The measures taken by both RIM and Nokia are not very different, when one takes a broad look at the changes.

Changing OS priorities

Nokia moved on from their Symbian platform to concentrate on the Windows platform, partly to help fund itself with Microsoft’s royalties and in part to help stem the onslaught of the Android. Nokia has moved from working on both hardware and software development to concentrating on its hardware business, while using Microsoft’s Windows 7.5 as its preferred OS and launched its Lumia range of smartphones.

Nokia has already launched the Nokia Lumia 800, Nokia Lumia 710 and recently the Nokia Lumia 610, said to be the cheapest Windows phone. Nokia Lumia range of smartphones, despite its early buzz hasn’t really helped the cause of Nokia revival so far. Perhaps the launch of Nokia Lumia 900 may change things for the Windows camp.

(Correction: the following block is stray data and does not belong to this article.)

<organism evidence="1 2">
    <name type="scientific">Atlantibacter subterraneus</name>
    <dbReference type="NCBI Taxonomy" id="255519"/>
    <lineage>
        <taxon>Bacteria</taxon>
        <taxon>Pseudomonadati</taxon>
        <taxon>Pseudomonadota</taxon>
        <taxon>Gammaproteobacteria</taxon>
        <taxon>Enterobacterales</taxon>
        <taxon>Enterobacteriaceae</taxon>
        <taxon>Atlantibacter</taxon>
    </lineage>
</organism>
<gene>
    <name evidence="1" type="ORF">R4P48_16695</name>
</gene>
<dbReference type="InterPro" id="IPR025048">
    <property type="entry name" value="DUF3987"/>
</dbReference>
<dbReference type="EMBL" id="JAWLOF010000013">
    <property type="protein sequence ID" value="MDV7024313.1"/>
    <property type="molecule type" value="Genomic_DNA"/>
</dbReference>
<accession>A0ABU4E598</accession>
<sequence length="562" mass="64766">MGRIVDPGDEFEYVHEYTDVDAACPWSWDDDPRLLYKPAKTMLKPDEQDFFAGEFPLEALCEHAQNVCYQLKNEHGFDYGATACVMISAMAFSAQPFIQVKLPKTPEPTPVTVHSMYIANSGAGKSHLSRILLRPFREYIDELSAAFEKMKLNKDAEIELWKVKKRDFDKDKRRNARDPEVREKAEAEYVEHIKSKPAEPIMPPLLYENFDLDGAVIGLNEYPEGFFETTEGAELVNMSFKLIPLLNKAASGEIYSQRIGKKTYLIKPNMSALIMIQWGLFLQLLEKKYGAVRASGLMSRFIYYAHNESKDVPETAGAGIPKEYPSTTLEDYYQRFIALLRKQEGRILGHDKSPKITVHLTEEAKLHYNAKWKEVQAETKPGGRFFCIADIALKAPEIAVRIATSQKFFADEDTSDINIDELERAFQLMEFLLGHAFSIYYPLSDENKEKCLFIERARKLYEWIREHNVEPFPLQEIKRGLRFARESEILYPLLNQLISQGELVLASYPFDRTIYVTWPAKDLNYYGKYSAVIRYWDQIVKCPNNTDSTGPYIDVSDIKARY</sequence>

RIM is showing similar tendency in terms of focus on new Touch screen based OS rather than QWERTY phones. The BlackBerry 10 seems promising as an OS with some truly amazing features such as Time warp which lets you take high quality pictures, or the new seamless Flow UI as well as the highly intuitive virtual keypad. The question however remains whether BlackBerry will succeed in keeping loyalists happy, moving away from its traditional QWERTY keypad phones.

Wooing the Developers

Both Nokia and RIM are desperately trying to woo developers for their respective Operating Systems. While Nokia has the power of Microsoft’s large base of developers to leverage, BlackBerry is fighting the battle fairly single handed. Nokia has tied up with Microsoft to develop App Campus, an initiative at the Aalto University, Helsinki to train App developers to develop applications exclusively for the Windows OS.

The initiative costs both companies 9 Million Euros each. In addition Nokia has conducted several drives such as providing free Lumia 800 handsets, providing funding for app development as well as help in marketing the App. Nokia in short has tried everything possible to woo the developers already smitten with iOS and Android.